What do you find most exciting about this announcement?
We are at a point where it’s pretty clear that cell and gene therapies are going to ultimately change the face of medicine. I think it’s going to take time, but there’s been tremendous progress. The technologies will require close partnerships between academic institutions and biotechnology companies. This is the type of investment that has the potential to put CU Anschutz on the map in this space – and, actually, I would say, the University of Colorado more broadly. This is really about leveraging the scientific excellence in the region to develop medicines that will benefit patients.
What makes the institute status so important?
It’s really a heavy lift taking something that is more than a scientific idea, something that’s really promising in pre-clinical trials, and turning that into a medicine – something that goes into humans. That’s where something like the institute really becomes important. The goal is to build out the infrastructure within the institute to be able to facilitate translation of those ideas that are coming from scientists across the region and get them into patients on the CU Anschutz Medical Campus.
Why make this transformation now?
It has to be now, because, as I said, the field is positioned to lead a transformation in medicine. And the reason this is possible at CU Anschutz is because many of the elements that are necessary to put this together are already on the campus. We have the excellence in science. We have strong hospital partners and clinical programs. The Charles C. Gates Biomanufacturing Facility is already manufacturing cells that are going into patients with cancer. So we’re not starting from scratch. What we’re really doing is connecting all of these strengths to launch an institute that is going to be amongst the leading programs in the world.
Can you share a little about yourself? What led you into the field of pediatric oncology?
I was looking for an area of medicine where I could connect patient care and science. And I always had the goal of working with children. Pediatric oncology was the place where that science and medicine connection was quite strong. Obviously, the other element of it was a huge unmet need. We have a had lot of successes within the area of pediatric oncology, but in my view, until we cure 100 percent of our patients, we’re not done.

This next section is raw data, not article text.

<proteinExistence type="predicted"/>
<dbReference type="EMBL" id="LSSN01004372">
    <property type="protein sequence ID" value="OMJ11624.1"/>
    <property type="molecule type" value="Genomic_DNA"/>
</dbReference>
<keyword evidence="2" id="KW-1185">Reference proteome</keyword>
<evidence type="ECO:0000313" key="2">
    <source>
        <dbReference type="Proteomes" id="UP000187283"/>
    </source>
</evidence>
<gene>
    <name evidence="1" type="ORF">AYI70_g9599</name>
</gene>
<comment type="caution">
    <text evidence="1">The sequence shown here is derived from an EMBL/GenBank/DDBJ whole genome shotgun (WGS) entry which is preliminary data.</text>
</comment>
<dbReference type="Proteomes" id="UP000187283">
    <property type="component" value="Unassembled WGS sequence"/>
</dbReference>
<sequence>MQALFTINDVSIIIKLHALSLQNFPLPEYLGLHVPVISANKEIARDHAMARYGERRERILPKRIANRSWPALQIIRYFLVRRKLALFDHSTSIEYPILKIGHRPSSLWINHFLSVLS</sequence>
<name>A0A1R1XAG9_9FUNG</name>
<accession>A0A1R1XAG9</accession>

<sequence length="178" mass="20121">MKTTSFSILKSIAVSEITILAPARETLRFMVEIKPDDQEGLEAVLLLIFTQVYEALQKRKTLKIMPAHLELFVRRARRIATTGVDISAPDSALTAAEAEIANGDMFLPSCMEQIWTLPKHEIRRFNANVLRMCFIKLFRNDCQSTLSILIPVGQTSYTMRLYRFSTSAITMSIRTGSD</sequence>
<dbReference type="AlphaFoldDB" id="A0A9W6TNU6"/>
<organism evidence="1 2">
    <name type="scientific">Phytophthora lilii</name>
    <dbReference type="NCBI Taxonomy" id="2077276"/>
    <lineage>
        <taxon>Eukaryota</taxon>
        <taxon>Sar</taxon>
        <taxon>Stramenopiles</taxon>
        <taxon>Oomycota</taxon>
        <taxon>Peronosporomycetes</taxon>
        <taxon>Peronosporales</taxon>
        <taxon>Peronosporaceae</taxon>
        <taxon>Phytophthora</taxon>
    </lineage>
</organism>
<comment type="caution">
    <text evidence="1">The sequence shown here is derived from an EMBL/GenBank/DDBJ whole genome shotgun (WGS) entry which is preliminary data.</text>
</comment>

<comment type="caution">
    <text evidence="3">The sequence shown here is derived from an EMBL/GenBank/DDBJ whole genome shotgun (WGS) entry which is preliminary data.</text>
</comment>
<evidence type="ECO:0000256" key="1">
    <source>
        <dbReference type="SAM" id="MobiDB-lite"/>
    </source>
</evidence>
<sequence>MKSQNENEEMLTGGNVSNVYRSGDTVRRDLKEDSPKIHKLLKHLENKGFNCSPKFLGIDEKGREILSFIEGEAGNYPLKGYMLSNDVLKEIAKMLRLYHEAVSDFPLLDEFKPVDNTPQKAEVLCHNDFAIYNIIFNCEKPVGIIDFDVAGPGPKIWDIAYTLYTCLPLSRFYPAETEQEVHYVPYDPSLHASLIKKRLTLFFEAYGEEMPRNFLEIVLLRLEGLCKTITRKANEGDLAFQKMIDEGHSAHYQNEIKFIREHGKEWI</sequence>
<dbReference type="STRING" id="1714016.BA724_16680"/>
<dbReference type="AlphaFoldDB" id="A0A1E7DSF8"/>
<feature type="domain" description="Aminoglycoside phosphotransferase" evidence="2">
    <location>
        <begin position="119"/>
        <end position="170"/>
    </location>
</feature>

How did you end up focused on CAR T-cell therapy?
I was interested in using the immune system to fight cancer. The history of that approach goes back over a hundred years. In many ways, I feel like my opportunity in CAR T cells was serendipitous and a bit of a privilege. I was fortunate to be in the field at a time when a lot of work done by a lot of other people sort of came together.
The other element of it is that the enthusiasm for cell and gene therapy more broadly really has been enabled by the success of CAR T cells. CAR T-cell therapy has been just remarkable. It really has substantially changed the landscape of therapeutic options for kids with leukemia. And it was subsequently followed by approval for CAR T-cell therapy in adult cancers.
In the “First in Human” documentary, you said something to the effect that you have both the best job and one of the toughest jobs as a pediatric oncology research scientist. How have you remained dedicated through all of the hard times, particularly when your young patients did not see success?
There’s a really important component of humility. When you go into these early phase clinical trials, if it’s your therapy that you are passionate about, you are taking it into the clinic because you really think it has the potential to help patients. But, if we’re honest with ourselves, when we go into that first clinical experience, we really don’t know what’s going to happen.
The bravest person in all of this is the patient who chooses to be among the first patients that are enrolled in a trial of a novel therapy. If I’m doing my job, I’m talking to those patients and families about what I know and don’t know and that I’m not sure if it’s going to help. So this is a partnership between a physician and a patient. In honesty, in many ways, that partnership is why I do it.
There are times where that partnership absolutely results in heartbreak. And there have been times where I’ve been very lucky, where there’s a lot of success with patients who had no other options. That is unbelievably powerful and what keeps me going. But it’s as much, in kind of a strange way, the experiences that don’t go well that drive you to do better.
Back to the newly announced institute: How do you envision it 10 years from now, and is there anything else you would like to add about this venture ahead?
I would envision that when people think about which academic institutions are at the forefront of transformative therapies for patients in this cell and gene therapy space, that CU Anschutz is considered amongst the leading institutions. I’m delighted to have this opportunity that has been enabled by a number of people who have believed in this vision for CU Anschutz since before I arrived on campus. None of this would have been possible without campus and hospital leadership and, obviously, the Gates family support.